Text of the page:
Dr. Alan Smith
University of California, Berkeley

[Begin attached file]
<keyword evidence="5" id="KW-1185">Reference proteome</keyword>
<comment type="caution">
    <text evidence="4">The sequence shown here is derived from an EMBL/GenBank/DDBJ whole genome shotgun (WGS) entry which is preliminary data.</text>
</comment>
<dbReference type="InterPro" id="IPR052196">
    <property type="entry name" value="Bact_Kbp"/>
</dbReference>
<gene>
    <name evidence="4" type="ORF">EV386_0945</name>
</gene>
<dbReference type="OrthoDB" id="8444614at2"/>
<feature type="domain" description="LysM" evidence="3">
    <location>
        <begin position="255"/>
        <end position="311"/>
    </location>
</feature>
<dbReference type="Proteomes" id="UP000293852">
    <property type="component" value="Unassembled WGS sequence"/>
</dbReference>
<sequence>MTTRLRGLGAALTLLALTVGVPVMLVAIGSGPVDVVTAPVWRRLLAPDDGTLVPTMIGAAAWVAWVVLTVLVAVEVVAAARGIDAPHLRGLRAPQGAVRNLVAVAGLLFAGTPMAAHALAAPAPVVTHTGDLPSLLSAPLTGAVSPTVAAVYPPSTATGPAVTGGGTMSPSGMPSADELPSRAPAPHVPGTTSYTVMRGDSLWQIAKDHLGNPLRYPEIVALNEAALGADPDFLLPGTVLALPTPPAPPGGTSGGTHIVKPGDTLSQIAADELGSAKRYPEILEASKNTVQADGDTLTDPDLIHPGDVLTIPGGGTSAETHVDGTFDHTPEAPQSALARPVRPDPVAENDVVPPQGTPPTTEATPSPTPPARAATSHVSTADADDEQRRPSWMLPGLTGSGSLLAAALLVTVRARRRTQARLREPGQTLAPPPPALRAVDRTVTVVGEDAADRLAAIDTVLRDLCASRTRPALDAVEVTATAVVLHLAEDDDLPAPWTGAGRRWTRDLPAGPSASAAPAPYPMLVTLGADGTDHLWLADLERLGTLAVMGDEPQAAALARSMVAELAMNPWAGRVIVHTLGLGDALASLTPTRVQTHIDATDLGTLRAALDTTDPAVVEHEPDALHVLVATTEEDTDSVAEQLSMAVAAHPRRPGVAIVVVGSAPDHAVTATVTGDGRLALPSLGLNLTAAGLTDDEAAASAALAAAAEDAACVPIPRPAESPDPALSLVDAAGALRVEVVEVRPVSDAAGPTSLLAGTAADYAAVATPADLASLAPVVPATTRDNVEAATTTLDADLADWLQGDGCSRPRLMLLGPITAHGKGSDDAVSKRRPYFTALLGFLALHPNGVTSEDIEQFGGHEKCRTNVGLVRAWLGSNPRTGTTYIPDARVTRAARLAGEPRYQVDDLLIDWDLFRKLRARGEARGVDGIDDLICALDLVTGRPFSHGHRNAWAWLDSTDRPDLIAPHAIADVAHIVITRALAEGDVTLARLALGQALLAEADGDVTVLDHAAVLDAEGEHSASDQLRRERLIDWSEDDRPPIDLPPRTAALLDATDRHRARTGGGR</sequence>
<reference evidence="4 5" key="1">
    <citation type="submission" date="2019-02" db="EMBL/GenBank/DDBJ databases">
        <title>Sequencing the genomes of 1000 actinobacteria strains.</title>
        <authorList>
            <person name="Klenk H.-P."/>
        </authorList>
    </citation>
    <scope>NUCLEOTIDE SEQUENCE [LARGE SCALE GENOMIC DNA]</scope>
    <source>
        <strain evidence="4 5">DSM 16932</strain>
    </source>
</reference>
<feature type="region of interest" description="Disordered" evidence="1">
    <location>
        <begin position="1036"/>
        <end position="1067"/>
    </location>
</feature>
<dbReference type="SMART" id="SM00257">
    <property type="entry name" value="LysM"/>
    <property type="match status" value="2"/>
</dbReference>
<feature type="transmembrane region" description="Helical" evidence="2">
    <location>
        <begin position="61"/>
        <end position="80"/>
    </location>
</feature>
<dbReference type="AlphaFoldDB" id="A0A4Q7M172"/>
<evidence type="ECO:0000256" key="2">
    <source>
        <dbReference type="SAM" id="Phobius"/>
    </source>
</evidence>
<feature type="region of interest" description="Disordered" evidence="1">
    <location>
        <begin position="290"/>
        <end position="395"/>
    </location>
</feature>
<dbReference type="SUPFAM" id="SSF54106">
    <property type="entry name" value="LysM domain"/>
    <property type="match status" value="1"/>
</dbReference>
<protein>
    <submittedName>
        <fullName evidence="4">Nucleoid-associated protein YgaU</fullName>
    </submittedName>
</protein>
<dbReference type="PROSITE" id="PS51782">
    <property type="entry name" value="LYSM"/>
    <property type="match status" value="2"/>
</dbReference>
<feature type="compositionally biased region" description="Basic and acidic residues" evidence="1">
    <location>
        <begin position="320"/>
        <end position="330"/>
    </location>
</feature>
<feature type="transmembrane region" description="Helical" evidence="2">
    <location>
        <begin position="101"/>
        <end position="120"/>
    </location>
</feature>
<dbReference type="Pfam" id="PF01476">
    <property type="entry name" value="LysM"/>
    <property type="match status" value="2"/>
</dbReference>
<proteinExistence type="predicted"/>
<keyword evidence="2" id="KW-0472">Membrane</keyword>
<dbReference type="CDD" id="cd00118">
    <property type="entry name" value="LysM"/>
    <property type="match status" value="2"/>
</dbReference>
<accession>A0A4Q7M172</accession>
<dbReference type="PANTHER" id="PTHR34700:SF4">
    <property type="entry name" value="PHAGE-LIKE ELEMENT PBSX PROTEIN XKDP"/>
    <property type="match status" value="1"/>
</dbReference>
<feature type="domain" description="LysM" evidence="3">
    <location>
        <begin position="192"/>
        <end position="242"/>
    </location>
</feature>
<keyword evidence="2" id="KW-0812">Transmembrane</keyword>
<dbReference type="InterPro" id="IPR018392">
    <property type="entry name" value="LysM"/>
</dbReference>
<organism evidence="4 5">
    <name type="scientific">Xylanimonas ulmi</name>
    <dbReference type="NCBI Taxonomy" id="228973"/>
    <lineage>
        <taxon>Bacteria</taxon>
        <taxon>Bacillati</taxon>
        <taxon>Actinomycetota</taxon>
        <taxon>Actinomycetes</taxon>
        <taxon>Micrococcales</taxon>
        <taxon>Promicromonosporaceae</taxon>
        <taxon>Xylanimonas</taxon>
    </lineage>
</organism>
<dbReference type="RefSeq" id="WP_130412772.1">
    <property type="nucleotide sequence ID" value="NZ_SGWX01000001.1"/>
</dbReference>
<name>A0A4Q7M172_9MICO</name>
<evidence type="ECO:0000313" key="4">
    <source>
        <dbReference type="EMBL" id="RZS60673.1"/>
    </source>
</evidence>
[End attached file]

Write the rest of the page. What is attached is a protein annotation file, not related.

"Polypodium vulgare, how remarkably you vary." Not only is this aphorism true for our common California polpodies, but it applies to the entire family Polypodiaceae, which is nearly cosmopolitan and among the most evolutionarily derived groups of ferns. This family, comprising about 650 tropical and temperate species in 25 genera, will be the subject of an intensive 2-day workshop. Historically, Polypodiaceae was defined to include most of the so-called "higher" ferns, perhaps 7000 species. Nowadays, it is usually circumscribed more narrowly, to include Polypodium and closely allied genera, groups having mostly undivided to deeply lobed blades, round sori, and lacking indusia. Many are among our most easily grown and attractive cultivated ferns, for example Platycerium (staghorn), Aglaomorpha, Drynaria (Oak leaf fern), Pyrrosia (Felt fern), Phlebodium (Rabbit's-foot), and Polypodium itself. Many other genera, like Campyloneurum, Microgramma, and Phymatosorus, are also readily adaptable to cultivation. Many species are epiphytes (growing on other plants) in nature, but are quite capable of growing in soil in cultivation. Some show bizarre mutualistic adaptations (enlarged tubers or rhizomes) for living with ants, or bear specialized leaves to trap humus and nutrients while perched on limbs of trees. Identification of genera and species, with much of the time spent using keys (to be provided), will be the primary focus of this workshop. We will also talk about how best they can be grown in your backyards, greenhouses, and terraria. Abundant living material from the UC Botanical Garden will be at our fingertips.
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